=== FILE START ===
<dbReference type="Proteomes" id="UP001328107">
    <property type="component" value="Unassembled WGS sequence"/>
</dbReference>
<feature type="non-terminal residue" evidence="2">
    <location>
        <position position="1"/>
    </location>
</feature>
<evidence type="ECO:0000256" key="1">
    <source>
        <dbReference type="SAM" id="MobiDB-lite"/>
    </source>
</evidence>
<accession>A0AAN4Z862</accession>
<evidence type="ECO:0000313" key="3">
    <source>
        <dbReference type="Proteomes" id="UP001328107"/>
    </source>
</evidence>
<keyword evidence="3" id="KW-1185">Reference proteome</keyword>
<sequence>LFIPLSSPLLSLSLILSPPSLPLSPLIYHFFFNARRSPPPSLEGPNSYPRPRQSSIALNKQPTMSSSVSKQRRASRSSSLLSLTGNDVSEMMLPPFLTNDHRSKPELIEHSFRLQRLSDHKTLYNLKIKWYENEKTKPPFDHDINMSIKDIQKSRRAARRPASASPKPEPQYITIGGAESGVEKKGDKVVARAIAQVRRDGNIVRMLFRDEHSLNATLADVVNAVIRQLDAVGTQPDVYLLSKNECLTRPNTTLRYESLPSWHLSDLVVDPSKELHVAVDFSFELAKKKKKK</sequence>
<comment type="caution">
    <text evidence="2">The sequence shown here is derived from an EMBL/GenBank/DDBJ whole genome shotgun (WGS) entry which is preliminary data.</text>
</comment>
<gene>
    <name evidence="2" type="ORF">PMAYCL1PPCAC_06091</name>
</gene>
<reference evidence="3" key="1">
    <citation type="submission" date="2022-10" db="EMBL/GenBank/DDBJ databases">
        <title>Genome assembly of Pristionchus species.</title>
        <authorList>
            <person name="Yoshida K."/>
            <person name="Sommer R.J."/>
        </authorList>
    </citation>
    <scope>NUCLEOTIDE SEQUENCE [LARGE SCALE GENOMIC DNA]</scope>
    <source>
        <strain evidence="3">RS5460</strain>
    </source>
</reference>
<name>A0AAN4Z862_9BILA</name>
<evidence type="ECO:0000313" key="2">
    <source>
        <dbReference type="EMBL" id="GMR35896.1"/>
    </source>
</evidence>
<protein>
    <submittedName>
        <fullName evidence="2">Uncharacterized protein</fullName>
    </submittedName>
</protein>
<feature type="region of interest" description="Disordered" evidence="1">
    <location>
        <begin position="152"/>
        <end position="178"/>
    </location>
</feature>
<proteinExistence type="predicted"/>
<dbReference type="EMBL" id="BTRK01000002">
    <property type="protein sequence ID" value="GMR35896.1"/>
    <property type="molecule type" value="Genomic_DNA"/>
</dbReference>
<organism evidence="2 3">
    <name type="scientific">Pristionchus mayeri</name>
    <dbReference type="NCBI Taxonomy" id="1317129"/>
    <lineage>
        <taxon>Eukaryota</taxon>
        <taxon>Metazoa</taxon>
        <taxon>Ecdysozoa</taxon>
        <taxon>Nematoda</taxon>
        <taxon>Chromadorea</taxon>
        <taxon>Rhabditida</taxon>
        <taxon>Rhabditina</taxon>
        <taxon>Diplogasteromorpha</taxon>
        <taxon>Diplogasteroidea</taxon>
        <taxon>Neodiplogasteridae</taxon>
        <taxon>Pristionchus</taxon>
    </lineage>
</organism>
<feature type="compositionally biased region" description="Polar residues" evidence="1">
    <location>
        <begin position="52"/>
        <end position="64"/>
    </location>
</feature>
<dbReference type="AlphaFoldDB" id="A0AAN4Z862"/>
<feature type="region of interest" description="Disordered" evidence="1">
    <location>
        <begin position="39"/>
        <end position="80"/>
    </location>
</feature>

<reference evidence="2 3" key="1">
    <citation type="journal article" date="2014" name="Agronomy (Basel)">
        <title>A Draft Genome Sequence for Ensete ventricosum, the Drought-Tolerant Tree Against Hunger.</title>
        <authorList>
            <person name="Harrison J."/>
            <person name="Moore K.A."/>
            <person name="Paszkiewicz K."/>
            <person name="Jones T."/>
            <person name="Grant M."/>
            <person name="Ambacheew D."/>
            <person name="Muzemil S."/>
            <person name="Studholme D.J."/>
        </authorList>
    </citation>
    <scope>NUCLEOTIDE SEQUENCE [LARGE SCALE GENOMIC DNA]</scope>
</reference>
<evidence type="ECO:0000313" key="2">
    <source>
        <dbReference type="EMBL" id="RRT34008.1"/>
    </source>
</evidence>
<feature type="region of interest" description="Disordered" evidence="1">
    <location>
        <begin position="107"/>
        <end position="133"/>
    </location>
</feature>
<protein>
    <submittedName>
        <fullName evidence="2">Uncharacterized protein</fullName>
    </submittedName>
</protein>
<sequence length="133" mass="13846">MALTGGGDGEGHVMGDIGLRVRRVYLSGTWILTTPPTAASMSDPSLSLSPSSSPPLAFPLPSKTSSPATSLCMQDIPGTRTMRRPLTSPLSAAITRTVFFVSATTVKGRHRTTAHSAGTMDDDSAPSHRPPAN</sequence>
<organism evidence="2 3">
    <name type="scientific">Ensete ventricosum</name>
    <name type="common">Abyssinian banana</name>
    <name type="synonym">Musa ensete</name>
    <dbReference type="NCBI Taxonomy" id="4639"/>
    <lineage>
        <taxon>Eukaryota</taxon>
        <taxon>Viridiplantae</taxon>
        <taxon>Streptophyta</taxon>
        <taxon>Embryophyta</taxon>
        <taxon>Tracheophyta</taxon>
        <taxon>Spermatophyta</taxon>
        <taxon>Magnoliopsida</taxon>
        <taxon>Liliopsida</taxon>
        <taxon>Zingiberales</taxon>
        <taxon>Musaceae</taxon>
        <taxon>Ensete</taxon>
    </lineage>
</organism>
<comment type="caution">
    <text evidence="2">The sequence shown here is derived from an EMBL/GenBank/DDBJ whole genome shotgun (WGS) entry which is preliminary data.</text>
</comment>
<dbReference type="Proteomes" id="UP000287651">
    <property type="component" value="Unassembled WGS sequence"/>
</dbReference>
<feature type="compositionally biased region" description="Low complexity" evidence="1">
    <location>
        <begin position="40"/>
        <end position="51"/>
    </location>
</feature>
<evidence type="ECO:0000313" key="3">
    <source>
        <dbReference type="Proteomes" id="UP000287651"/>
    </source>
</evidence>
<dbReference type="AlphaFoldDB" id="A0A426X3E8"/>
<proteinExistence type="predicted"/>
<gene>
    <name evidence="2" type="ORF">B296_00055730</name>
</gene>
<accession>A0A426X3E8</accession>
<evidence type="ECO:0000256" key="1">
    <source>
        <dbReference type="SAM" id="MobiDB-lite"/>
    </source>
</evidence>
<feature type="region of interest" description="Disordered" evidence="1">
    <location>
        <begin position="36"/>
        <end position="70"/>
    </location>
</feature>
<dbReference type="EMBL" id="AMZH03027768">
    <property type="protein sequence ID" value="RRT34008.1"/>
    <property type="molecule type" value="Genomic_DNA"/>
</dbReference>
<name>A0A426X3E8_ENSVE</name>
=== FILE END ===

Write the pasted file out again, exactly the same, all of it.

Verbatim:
<dbReference type="Proteomes" id="UP001328107">
    <property type="component" value="Unassembled WGS sequence"/>
</dbReference>
<feature type="non-terminal residue" evidence="2">
    <location>
        <position position="1"/>
    </location>
</feature>
<evidence type="ECO:0000256" key="1">
    <source>
        <dbReference type="SAM" id="MobiDB-lite"/>
    </source>
</evidence>
<accession>A0AAN4Z862</accession>
<evidence type="ECO:0000313" key="3">
    <source>
        <dbReference type="Proteomes" id="UP001328107"/>
    </source>
</evidence>
<keyword evidence="3" id="KW-1185">Reference proteome</keyword>
<sequence>LFIPLSSPLLSLSLILSPPSLPLSPLIYHFFFNARRSPPPSLEGPNSYPRPRQSSIALNKQPTMSSSVSKQRRASRSSSLLSLTGNDVSEMMLPPFLTNDHRSKPELIEHSFRLQRLSDHKTLYNLKIKWYENEKTKPPFDHDINMSIKDIQKSRRAARRPASASPKPEPQYITIGGAESGVEKKGDKVVARAIAQVRRDGNIVRMLFRDEHSLNATLADVVNAVIRQLDAVGTQPDVYLLSKNECLTRPNTTLRYESLPSWHLSDLVVDPSKELHVAVDFSFELAKKKKKK</sequence>
<comment type="caution">
    <text evidence="2">The sequence shown here is derived from an EMBL/GenBank/DDBJ whole genome shotgun (WGS) entry which is preliminary data.</text>
</comment>
<gene>
    <name evidence="2" type="ORF">PMAYCL1PPCAC_06091</name>
</gene>
<reference evidence="3" key="1">
    <citation type="submission" date="2022-10" db="EMBL/GenBank/DDBJ databases">
        <title>Genome assembly of Pristionchus species.</title>
        <authorList>
            <person name="Yoshida K."/>
            <person name="Sommer R.J."/>
        </authorList>
    </citation>
    <scope>NUCLEOTIDE SEQUENCE [LARGE SCALE GENOMIC DNA]</scope>
    <source>
        <strain evidence="3">RS5460</strain>
    </source>
</reference>
<name>A0AAN4Z862_9BILA</name>
<evidence type="ECO:0000313" key="2">
    <source>
        <dbReference type="EMBL" id="GMR35896.1"/>
    </source>
</evidence>
<protein>
    <submittedName>
        <fullName evidence="2">Uncharacterized protein</fullName>
    </submittedName>
</protein>
<feature type="region of interest" description="Disordered" evidence="1">
    <location>
        <begin position="152"/>
        <end position="178"/>
    </location>
</feature>
<proteinExistence type="predicted"/>
<dbReference type="EMBL" id="BTRK01000002">
    <property type="protein sequence ID" value="GMR35896.1"/>
    <property type="molecule type" value="Genomic_DNA"/>
</dbReference>
<organism evidence="2 3">
    <name type="scientific">Pristionchus mayeri</name>
    <dbReference type="NCBI Taxonomy" id="1317129"/>
    <lineage>
        <taxon>Eukaryota</taxon>
        <taxon>Metazoa</taxon>
        <taxon>Ecdysozoa</taxon>
        <taxon>Nematoda</taxon>
        <taxon>Chromadorea</taxon>
        <taxon>Rhabditida</taxon>
        <taxon>Rhabditina</taxon>
        <taxon>Diplogasteromorpha</taxon>
        <taxon>Diplogasteroidea</taxon>
        <taxon>Neodiplogasteridae</taxon>
        <taxon>Pristionchus</taxon>
    </lineage>
</organism>
<feature type="compositionally biased region" description="Polar residues" evidence="1">
    <location>
        <begin position="52"/>
        <end position="64"/>
    </location>
</feature>
<dbReference type="AlphaFoldDB" id="A0AAN4Z862"/>
<feature type="region of interest" description="Disordered" evidence="1">
    <location>
        <begin position="39"/>
        <end position="80"/>
    </location>
</feature>

<reference evidence="2 3" key="1">
    <citation type="journal article" date="2014" name="Agronomy (Basel)">
        <title>A Draft Genome Sequence for Ensete ventricosum, the Drought-Tolerant Tree Against Hunger.</title>
        <authorList>
            <person name="Harrison J."/>
            <person name="Moore K.A."/>
            <person name="Paszkiewicz K."/>
            <person name="Jones T."/>
            <person name="Grant M."/>
            <person name="Ambacheew D."/>
            <person name="Muzemil S."/>
            <person name="Studholme D.J."/>
        </authorList>
    </citation>
    <scope>NUCLEOTIDE SEQUENCE [LARGE SCALE GENOMIC DNA]</scope>
</reference>
<evidence type="ECO:0000313" key="2">
    <source>
        <dbReference type="EMBL" id="RRT34008.1"/>
    </source>
</evidence>
<feature type="region of interest" description="Disordered" evidence="1">
    <location>
        <begin position="107"/>
        <end position="133"/>
    </location>
</feature>
<protein>
    <submittedName>
        <fullName evidence="2">Uncharacterized protein</fullName>
    </submittedName>
</protein>
<sequence length="133" mass="13846">MALTGGGDGEGHVMGDIGLRVRRVYLSGTWILTTPPTAASMSDPSLSLSPSSSPPLAFPLPSKTSSPATSLCMQDIPGTRTMRRPLTSPLSAAITRTVFFVSATTVKGRHRTTAHSAGTMDDDSAPSHRPPAN</sequence>
<organism evidence="2 3">
    <name type="scientific">Ensete ventricosum</name>
    <name type="common">Abyssinian banana</name>
    <name type="synonym">Musa ensete</name>
    <dbReference type="NCBI Taxonomy" id="4639"/>
    <lineage>
        <taxon>Eukaryota</taxon>
        <taxon>Viridiplantae</taxon>
        <taxon>Streptophyta</taxon>
        <taxon>Embryophyta</taxon>
        <taxon>Tracheophyta</taxon>
        <taxon>Spermatophyta</taxon>
        <taxon>Magnoliopsida</taxon>
        <taxon>Liliopsida</taxon>
        <taxon>Zingiberales</taxon>
        <taxon>Musaceae</taxon>
        <taxon>Ensete</taxon>
    </lineage>
</organism>
<comment type="caution">
    <text evidence="2">The sequence shown here is derived from an EMBL/GenBank/DDBJ whole genome shotgun (WGS) entry which is preliminary data.</text>
</comment>
<dbReference type="Proteomes" id="UP000287651">
    <property type="component" value="Unassembled WGS sequence"/>
</dbReference>
<feature type="compositionally biased region" description="Low complexity" evidence="1">
    <location>
        <begin position="40"/>
        <end position="51"/>
    </location>
</feature>
<evidence type="ECO:0000313" key="3">
    <source>
        <dbReference type="Proteomes" id="UP000287651"/>
    </source>
</evidence>
<dbReference type="AlphaFoldDB" id="A0A426X3E8"/>
<proteinExistence type="predicted"/>
<gene>
    <name evidence="2" type="ORF">B296_00055730</name>
</gene>
<accession>A0A426X3E8</accession>
<evidence type="ECO:0000256" key="1">
    <source>
        <dbReference type="SAM" id="MobiDB-lite"/>
    </source>
</evidence>
<feature type="region of interest" description="Disordered" evidence="1">
    <location>
        <begin position="36"/>
        <end position="70"/>
    </location>
</feature>
<dbReference type="EMBL" id="AMZH03027768">
    <property type="protein sequence ID" value="RRT34008.1"/>
    <property type="molecule type" value="Genomic_DNA"/>
</dbReference>
<name>A0A426X3E8_ENSVE</name>